Diario del proyecto South Dakota Bumble Bees

07 de agosto de 2020

Attack of the drones

Not really attack, but rather, there are males out and about now. Males coloration may be extremely varied, and differ from females. I just took a photo of a American BB drone, and was unsure if it was even a bumble bee. The eyes can be very different from females. When I comment on a photo, I will try to justify my ID. I may be wrong, but I hope my train of thought makes sense. If you are one of the bee experts, I value any input you have on be ID, and why my ID is wrong.

Please keep snapping photos, and posting them here.

Dan

Anotado en agosto 07, viernes 15:38 por bobolinkdk bobolinkdk | 0 comentarios | Deja un comentario

01 de agosto de 2020

Hunt's Bumble Bees

Early this spring I was seeing Hunt's bumble bees everywhere I went. Now I never see one. Wonder where they are and what they are doing??

Anotado en agosto 01, sábado 12:29 por bess1010 bess1010 | 0 comentarios | Deja un comentario

05 de mayo de 2020

Iphone Photo tips

I use the "Live" feature for photos. This gives you a small video so you can select the best pose and focus. I will get fairly close to the bee and take 3-4 shots, then try to get closer. I end up deleting most of my photos, but I usually get a one or two photos with nice detail, and I have gotten a couple great photos that would not have been nearly as good with just one frame.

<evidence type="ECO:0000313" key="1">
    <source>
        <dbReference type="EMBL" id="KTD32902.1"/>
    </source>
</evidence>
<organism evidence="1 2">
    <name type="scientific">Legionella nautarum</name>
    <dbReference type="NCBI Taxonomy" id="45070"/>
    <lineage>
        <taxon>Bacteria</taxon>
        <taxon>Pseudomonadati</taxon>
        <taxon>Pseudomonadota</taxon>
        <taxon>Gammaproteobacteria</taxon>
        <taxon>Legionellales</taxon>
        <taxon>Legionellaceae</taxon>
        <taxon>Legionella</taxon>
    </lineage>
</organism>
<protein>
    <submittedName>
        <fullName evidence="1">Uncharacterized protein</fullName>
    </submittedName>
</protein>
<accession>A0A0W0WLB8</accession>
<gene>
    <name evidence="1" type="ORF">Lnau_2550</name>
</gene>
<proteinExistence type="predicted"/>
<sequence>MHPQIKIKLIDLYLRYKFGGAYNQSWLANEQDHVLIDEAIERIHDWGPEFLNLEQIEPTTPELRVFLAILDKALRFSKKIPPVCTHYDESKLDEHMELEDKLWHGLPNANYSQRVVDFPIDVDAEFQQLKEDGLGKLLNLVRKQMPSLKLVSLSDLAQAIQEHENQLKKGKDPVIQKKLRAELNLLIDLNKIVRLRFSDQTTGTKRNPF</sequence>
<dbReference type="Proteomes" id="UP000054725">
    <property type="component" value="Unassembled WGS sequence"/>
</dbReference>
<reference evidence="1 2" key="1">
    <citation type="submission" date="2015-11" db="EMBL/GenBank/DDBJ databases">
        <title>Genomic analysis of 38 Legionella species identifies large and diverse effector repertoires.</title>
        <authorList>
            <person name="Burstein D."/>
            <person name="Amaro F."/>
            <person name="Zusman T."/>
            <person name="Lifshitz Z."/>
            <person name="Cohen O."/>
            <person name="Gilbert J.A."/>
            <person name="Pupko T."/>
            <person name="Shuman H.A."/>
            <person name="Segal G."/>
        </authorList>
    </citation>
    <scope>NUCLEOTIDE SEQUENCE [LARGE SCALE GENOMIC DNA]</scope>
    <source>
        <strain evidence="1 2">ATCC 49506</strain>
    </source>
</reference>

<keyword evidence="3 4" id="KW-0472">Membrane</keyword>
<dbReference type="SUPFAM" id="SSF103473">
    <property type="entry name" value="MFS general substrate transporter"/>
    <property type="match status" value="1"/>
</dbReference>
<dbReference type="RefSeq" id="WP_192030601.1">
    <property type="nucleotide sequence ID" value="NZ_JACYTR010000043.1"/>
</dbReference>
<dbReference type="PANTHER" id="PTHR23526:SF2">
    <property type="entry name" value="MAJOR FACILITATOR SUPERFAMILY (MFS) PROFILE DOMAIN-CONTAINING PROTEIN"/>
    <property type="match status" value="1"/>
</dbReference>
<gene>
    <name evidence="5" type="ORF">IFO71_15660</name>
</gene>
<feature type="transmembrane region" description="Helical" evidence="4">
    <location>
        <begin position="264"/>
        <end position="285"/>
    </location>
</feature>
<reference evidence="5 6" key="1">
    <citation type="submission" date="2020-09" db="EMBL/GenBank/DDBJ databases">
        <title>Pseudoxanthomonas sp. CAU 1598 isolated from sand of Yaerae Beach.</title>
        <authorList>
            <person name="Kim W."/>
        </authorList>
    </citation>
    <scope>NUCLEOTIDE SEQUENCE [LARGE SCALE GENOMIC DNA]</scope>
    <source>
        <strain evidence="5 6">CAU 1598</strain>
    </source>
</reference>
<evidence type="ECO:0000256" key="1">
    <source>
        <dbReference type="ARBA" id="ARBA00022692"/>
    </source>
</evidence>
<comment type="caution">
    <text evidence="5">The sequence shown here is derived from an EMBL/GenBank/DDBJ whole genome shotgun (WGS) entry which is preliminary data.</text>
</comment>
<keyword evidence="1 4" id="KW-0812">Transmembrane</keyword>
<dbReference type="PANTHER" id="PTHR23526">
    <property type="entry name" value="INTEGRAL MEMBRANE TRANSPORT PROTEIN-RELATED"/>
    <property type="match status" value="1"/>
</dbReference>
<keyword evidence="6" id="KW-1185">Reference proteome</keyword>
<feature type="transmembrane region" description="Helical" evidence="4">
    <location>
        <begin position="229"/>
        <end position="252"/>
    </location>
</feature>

So far, I have three species documented, and seen at least a 4rth. Keep looking and snapping photos!

Dan

Anotado en mayo 05, martes 14:39 por bobolinkdk bobolinkdk | 0 comentarios | Deja un comentario

04 de mayo de 2020

Bumble Bee Identification

Hello to all 5 followers!

I am learning a bunch about BB ID. For instance, Brown-belted BBs have "short, uniform hair on their heads and abdomens, while two-spotted have long and uneven hair. That, and brown-belted can have defined spots on their abdomen, but often they are clearly separated, while two-spotted bb have the "W" pattern on their abdomen without clean separation of the "spots". Sorry if I ramble here, but just trying to improve my ID skills.

D.

Anotado en mayo 04, lunes 20:28 por bobolinkdk bobolinkdk | 1 comentario | Deja un comentario

01 de mayo de 2020

Bumble Bee Nests

Please don't be too worried about or too quick to clean up rock piles or brush piles in your yard. They could be hiding underground bumble bee nests. Yesterday I saw a bumble bee flying around and then it disappeared into some old weed/stick stems by my compost pile. It didn't come back out so I'm hoping it has a nest there. I'll be leaving the debris and watching to see what happens.

Later in the day, I did get photos of a Hunt's bumble bee on the dandelions in my yard (somewhat close to the suspected nest).
Charlie

Anotado en mayo 01, viernes 13:14 por bess1010 bess1010 | 0 comentarios | Deja un comentario

28 de abril de 2020

Bumble Bees are getting active!